Preparations were underway for Deborah Carona's 50th birthday party when the host learned who would be attending the party. He was stunned.
Among the guests invited to the celebration for the wife of Orange County Sheriff Michael S. Carona was the lawman's mistress, Debra V. Hoffman.
"I said, 'If you're going to invite her, I'm not going to have it at my house,' " Joseph Cavallo said he told the sheriff, then a close friend and political ally. The two have since parted ways and Cavallo was recently sentenced to jail in a kickback scheme involving bail bond agents.
The sheriff relented and Hoffman did not attend.
But friends and associates of the sheriff said the 2001 birthday bash -- midway into Carona's first term and not long before Larry King dubbed him "America's sheriff" -- was indicative of the frenzied lifestyle that Carona was juggling as he ran the state's second-largest sheriff's department.
Deborah Carona was a member of a moneyed and prominent family that was mentioned as a point of reference in F. Scott Fitzgerald's "The Great Gatsby." Debra Hoffman was a struggling but charming attorney, 15 years younger than the sheriff's wife. Their lives bumped together often.
Both women appeared at official functions together, the wife often sitting in the first row, Hoffman in the second. Photographers working for the Sheriff's Department sometimes snapped photos of the two women together and sometimes of both posing with the sheriff.
But just beyond public view, associates say, the sheriff's behavior with his mistress was reckless, even defiant: a trip to Las Vegas, text messages and pet names.
Now, Carona, his wife and mistress have been accused in a broad public conspiracy case that alleges that the sheriff sold his office for a stream of gifts and money. All three have pleaded not guilty and said they expect to prevail at trial. Carona, his wife and Hoffman all declined to be interviewed for this story.
On the morning after he was charged, Carona was ushered into a courtroom ordinarily reserved for drug runners, bank robbers -- the sorts of alleged criminals the sheriff had spent years trying to sweep off the streets.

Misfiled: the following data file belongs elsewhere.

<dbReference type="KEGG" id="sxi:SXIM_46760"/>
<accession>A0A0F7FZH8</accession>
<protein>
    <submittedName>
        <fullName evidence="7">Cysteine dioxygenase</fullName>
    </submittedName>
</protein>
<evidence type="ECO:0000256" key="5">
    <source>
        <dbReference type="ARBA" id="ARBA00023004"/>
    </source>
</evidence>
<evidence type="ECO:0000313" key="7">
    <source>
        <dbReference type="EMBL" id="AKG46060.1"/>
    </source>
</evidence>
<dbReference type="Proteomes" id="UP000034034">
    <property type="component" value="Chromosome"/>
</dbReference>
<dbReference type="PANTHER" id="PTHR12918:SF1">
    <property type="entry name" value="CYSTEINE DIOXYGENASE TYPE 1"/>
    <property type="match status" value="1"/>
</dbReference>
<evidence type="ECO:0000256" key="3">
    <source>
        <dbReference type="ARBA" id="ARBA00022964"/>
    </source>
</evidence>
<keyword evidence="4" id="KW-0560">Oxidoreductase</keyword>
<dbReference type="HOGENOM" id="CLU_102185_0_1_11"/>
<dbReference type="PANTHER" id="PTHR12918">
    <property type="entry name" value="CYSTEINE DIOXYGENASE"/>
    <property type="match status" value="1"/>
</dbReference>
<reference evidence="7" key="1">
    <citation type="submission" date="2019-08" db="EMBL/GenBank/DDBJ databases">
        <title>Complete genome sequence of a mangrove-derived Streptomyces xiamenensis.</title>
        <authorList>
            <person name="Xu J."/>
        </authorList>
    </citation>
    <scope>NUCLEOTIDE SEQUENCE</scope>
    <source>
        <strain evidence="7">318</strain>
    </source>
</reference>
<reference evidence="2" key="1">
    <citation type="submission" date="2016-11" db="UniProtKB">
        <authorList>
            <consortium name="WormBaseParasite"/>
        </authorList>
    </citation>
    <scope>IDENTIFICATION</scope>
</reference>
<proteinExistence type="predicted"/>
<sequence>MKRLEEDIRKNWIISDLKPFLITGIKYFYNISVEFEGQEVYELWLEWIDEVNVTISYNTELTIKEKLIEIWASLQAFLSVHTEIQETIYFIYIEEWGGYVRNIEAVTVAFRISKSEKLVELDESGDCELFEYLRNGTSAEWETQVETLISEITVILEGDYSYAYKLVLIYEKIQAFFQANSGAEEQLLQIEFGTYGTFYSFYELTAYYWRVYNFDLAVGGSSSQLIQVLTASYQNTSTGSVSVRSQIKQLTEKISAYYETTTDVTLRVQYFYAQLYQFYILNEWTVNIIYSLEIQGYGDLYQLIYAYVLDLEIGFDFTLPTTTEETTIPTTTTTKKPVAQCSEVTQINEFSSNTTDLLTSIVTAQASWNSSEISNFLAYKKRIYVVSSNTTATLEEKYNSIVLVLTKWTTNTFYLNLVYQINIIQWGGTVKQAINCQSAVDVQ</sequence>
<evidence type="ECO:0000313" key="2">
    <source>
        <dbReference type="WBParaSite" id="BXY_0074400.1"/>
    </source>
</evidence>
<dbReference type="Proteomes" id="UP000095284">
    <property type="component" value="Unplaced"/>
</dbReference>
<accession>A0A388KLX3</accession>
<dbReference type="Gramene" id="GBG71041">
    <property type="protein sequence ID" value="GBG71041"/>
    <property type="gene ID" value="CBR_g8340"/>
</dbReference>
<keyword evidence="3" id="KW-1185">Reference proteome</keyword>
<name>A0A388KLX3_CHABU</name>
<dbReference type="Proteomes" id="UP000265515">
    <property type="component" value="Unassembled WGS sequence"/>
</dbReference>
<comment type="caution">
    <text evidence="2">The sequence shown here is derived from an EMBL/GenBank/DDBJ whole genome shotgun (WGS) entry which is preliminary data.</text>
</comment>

The two Debbies sat nearby. Like the sheriff, they were in handcuffs.
Twenty-year-old Mike Carona was stuck stocking shelves at the Sunrise Market in Los Angeles County, working alongside his teenage wife and trying to make ends meet. But his young wife said in an interview with the Times that she knew Carona already had his eyes on another woman.
The other woman was Deborah Belasco, the daughter of a former California deputy attorney general and a member of a theater family that is mentioned in Fitzgerald's novel and included the prolific playwright and theater owner David Belasco.
Carona's then-wife, Janna, said she suspected she was losing her husband just six months after they married in 1975. She noticed a canceled check for flowers she never received. Half a year later, the marriage was over.
She chalked it up to her husband's ambition. He was "kind, positive and upbea," but he played "all the right cards, all the time," she said. "That was just his personality."
Carona took a job as a deputy marshal in 1977, spending the next decade working his way up the chain of command.
Debbie Belasco's best friend at the time, Nancy Clark, said she has no idea whether Belasco became romantic with Carona while he was still married.
"I just remember they were very, very happy and very in love," Clark said.
Clark said they enjoyed a romance with simple pleasures and that Belasco never flaunted her family's connections.
"None of us had much money back then. So we would get together and eat spaghetti, go to the beach and listen to music," she said.
Belasco was an admirer of Jackson Browne and Emmylou Harris, lived in a spartan Newport Beach apartment and drove "some old beater" around the county. "She was sort of a hippie," Clark said.
When Belasco married Carona in 1980, Clark helped her plan a modest ceremony for about 100 guests at an Irvine park. It was followed by a reception with music by a local rock band.
The new Deborah Carona worked at the public defender's office for a couple of years before becoming a probation officer. One of her old bosses remembers her well. "Even though you could tell she came from money, she dealt very well with people on probation and didn't mind doing it at all," said Harold Cook. "She was very polite and never dressed flashy. She sort of dressed like the Kennedy women."
As Mike Carona climbed the ladder at the Orange County marshal's office, his wife maintained her job and focused on raising their son. "She was very much a background person," said Clark, who is an advocate for alternative sentences for drug offenders. "A lot of women in this county would have had some creases erased from their face and go shopping. She didn't do that."
But one former co-worker said Deborah Carona's work began to slacken after her husband became Orange County sheriff in 1999.